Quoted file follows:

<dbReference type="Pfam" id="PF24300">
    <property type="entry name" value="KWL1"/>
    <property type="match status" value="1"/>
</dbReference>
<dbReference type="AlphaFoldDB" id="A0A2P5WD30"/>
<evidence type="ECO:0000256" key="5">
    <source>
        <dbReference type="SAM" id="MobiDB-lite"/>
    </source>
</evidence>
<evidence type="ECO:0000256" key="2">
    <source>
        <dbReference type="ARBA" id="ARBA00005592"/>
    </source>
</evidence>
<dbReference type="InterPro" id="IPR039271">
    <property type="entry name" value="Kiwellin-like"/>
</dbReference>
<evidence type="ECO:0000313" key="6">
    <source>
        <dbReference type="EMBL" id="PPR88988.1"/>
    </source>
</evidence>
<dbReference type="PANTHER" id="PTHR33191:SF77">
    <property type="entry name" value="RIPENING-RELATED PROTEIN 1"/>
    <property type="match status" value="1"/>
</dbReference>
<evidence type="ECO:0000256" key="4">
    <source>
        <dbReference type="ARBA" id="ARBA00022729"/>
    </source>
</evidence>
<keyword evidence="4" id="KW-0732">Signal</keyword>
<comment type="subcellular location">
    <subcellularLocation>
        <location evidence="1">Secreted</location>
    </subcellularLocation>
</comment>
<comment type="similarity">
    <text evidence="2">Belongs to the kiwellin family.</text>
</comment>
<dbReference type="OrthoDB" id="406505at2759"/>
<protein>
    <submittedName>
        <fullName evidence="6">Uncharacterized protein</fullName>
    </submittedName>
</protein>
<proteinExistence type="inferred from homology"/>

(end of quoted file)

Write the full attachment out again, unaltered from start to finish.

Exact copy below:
<dbReference type="Pfam" id="PF24300">
    <property type="entry name" value="KWL1"/>
    <property type="match status" value="1"/>
</dbReference>
<dbReference type="AlphaFoldDB" id="A0A2P5WD30"/>
<evidence type="ECO:0000256" key="5">
    <source>
        <dbReference type="SAM" id="MobiDB-lite"/>
    </source>
</evidence>
<evidence type="ECO:0000256" key="2">
    <source>
        <dbReference type="ARBA" id="ARBA00005592"/>
    </source>
</evidence>
<dbReference type="InterPro" id="IPR039271">
    <property type="entry name" value="Kiwellin-like"/>
</dbReference>
<evidence type="ECO:0000313" key="6">
    <source>
        <dbReference type="EMBL" id="PPR88988.1"/>
    </source>
</evidence>
<dbReference type="PANTHER" id="PTHR33191:SF77">
    <property type="entry name" value="RIPENING-RELATED PROTEIN 1"/>
    <property type="match status" value="1"/>
</dbReference>
<evidence type="ECO:0000256" key="4">
    <source>
        <dbReference type="ARBA" id="ARBA00022729"/>
    </source>
</evidence>
<keyword evidence="4" id="KW-0732">Signal</keyword>
<comment type="subcellular location">
    <subcellularLocation>
        <location evidence="1">Secreted</location>
    </subcellularLocation>
</comment>
<comment type="similarity">
    <text evidence="2">Belongs to the kiwellin family.</text>
</comment>
<dbReference type="OrthoDB" id="406505at2759"/>
<protein>
    <submittedName>
        <fullName evidence="6">Uncharacterized protein</fullName>
    </submittedName>
</protein>
<proteinExistence type="inferred from homology"/>